Can I Feed My Dog Eggs?

MMM…. Smell the tantalizing aroma coming from the kitchen, it’s breakfast time! Your precious pup stares up at you and just as you’re about to dig in you start to think… Can dogs eat eggs?  Are the benefits of eggs for dogs the same as for humans? Well, ponder no more… we’ve got the answers to all your questions about dogs eating eggs.

Is It Safe to Feed My Dog eggs?

Yes, it is safe to feed your dog eggs! Eggs are one of nature’s most nutritious gifts for humans and that is true for dogs as well. Read on to learn more about why eggs are good for dogs.

Why Are Eggs Good For Dogs?

Protein Packed Goodness

    • No matter how many pretty pink bows, rain jackets, or little doggie socks we put on them, the fact is dogs are descendants from carnivorous animals. They thrive on protein! Giving this low carb, high protein treat to your dog in the morning will give them the energy to romp around like the wild animal inside them.
    • A high protein diet helps build muscle, strengthen the hair, and supports tissue repair.

Egg Shells for Dogs (Yes, really!)

    • Egg shell powder for dogs is high in protein and contain many essential amino acids and fatty acids.
    • Promotes strong bones and teeth

Packed full of vitamins and Minerals – Eggs for dogs are a good source of:

    • Vitamin A
    • Riboflavin
    • Folate
    • Vitamin B12
    • Iron
    • Selenium
    • Fatty Acids

Why Do Dogs Like Eggs?

Many dogs have a very bland diet, so eggs are a welcome change of pace. Additionally, all the protein packed into eggs appeals to dogs as a nutritious, delicious treat.

Can Puppies Eat Eggs?

Puppy’s digestive systems tend to be a little more complicated, especially when you factor in their propensity for finding and eating things like eating rubber flip flops. Say it with me now, “Chews, not shoes!”

As a whole, experts say cooked eggs for puppies are fine in moderation.

Raw Egg for dogs?

This is a debate for the ages. Can dogs eat raw eggs? Some vets may encourage it while others lean far in the opposite direction. Generally speaking, healthy dogs are at a low risk for salmonellosis (see this FDA research for more information). That said, you’ll want to speak with your veterinarian and do your own research to conclude if raw eggs are the right choice for your pet. Here are a few variables to be considered for safe consumption:

What to Watch Out For in Raw Eggs for Dogs…

  • Dog’s age and health: Older dogs, younger dogs and dogs with lowered immune systems may be more prone to digestive issues and sensitive to bacteria in eggs.
  • Where the egg is sourced: Healthy hens are a must for a healthy raw egg. If feeding your dog raw eggs, consider free-range and/or organic for the highest quality.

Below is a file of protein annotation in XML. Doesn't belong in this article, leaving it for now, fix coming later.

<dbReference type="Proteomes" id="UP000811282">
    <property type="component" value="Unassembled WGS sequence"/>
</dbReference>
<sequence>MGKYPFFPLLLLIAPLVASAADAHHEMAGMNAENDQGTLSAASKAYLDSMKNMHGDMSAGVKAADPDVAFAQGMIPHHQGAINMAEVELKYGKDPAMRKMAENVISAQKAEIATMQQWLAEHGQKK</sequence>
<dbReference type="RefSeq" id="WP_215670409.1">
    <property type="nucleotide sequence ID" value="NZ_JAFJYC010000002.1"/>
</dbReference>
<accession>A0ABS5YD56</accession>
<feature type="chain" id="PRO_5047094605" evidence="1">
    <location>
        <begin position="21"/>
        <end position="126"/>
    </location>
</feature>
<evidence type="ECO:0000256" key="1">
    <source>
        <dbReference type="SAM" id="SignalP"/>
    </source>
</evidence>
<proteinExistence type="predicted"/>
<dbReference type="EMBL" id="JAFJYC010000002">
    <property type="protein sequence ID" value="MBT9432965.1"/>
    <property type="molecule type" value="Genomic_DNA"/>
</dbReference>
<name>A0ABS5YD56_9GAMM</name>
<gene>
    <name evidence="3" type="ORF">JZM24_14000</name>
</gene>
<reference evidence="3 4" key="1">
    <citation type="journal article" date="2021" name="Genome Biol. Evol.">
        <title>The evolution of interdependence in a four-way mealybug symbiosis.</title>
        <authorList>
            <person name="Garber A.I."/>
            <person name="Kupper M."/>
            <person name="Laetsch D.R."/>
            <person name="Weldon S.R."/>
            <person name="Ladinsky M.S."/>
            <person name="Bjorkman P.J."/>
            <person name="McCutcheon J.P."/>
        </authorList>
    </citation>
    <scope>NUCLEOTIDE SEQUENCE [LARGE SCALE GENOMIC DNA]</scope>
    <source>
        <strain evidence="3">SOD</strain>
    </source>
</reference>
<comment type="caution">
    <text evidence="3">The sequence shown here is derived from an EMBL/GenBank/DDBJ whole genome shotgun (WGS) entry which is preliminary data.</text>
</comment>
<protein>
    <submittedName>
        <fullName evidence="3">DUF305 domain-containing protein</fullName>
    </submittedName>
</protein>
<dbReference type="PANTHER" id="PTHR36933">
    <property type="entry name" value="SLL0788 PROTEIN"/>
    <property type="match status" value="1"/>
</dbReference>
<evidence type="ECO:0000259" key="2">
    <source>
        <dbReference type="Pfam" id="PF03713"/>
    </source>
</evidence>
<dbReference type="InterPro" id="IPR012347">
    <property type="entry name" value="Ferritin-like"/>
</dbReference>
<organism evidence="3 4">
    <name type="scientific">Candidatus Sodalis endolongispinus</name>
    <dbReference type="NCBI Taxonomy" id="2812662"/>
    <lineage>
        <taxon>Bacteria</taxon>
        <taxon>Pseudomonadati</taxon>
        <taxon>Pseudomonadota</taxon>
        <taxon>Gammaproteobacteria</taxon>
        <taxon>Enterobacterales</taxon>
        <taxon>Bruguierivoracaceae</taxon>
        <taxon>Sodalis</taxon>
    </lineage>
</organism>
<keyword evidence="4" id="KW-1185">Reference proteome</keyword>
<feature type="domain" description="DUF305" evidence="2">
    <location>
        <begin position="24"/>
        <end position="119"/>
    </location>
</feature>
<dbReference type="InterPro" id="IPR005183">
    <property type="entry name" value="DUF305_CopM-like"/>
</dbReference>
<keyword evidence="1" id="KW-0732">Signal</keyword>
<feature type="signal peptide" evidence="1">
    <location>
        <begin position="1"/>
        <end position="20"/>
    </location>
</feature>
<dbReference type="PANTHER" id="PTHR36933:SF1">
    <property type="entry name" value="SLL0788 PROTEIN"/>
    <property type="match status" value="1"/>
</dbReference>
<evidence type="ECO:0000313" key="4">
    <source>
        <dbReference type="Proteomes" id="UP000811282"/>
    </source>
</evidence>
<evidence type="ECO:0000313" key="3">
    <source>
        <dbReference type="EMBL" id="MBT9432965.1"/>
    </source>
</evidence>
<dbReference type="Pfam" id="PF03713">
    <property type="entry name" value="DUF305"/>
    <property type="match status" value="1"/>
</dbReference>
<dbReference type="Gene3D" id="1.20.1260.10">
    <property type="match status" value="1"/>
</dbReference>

• Follow food-safety best practices: Feed your pets in a location that can be easily cleaned and sanitized; Wash countertops, tables, or any surfaces compromised when pet foods have come into contact with them; Earmark some utensils for use only with pet foods; Wash hands carefully after handling pet foods.

Which Dog Breeds Can Eat Eggs?

When considering feeding eggs for your dog, always keep in mind their health record. If they are a smaller breed prone to weight gain, feed sparingly. If the breed tends to have digestive upset, such as French Bulldogs, start with small amounts.

At this time, there aren’t any specific breeds that are known for having sensitivities to eggs. You’ll still want to check with your vet before significantly changing your dog’s diet or if you notice any odd responses to human food like eggs. For the most part, eggs are safe for all different types of dogs.

How to Feed Your Dog Eggs

One easy way to introduce eggs into your dog’s diet is to mix a scrambled egg into one of their daily meals.

Hardboiled eggs can also be given as a treat.

Another option is to buy egg shell powder. Or if you elect to make your own, be sure to follow best practices like sterilizing the eggs and grinding them to a fine powder.

Things to remember when feeding eggs to dogs

  • Never add butter, oil or seasonings.
  • Everything in moderation! Especially when introducing a new food to your dog’s diet.
  • Consult your vet if any digestive or behavioral changes occur in your pup.

Other Human Foods For Dogs

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REMEMBER: ALL DATA, INFORMATION, AND ADVICE REFLECT THE VIEWS OF THE AUTHORS ALONE AND IN NO WAY REFLECT THOSE OF PAWSTRUCK.COM. EVERYTHING IS PROVIDED ON AN AS-IS BASIS AND EVERY SITUATION IS DIFFERENT. ALWAYS CONSULT A VETERINARIAN WITH HEALTH-RELATED QUESTIONS.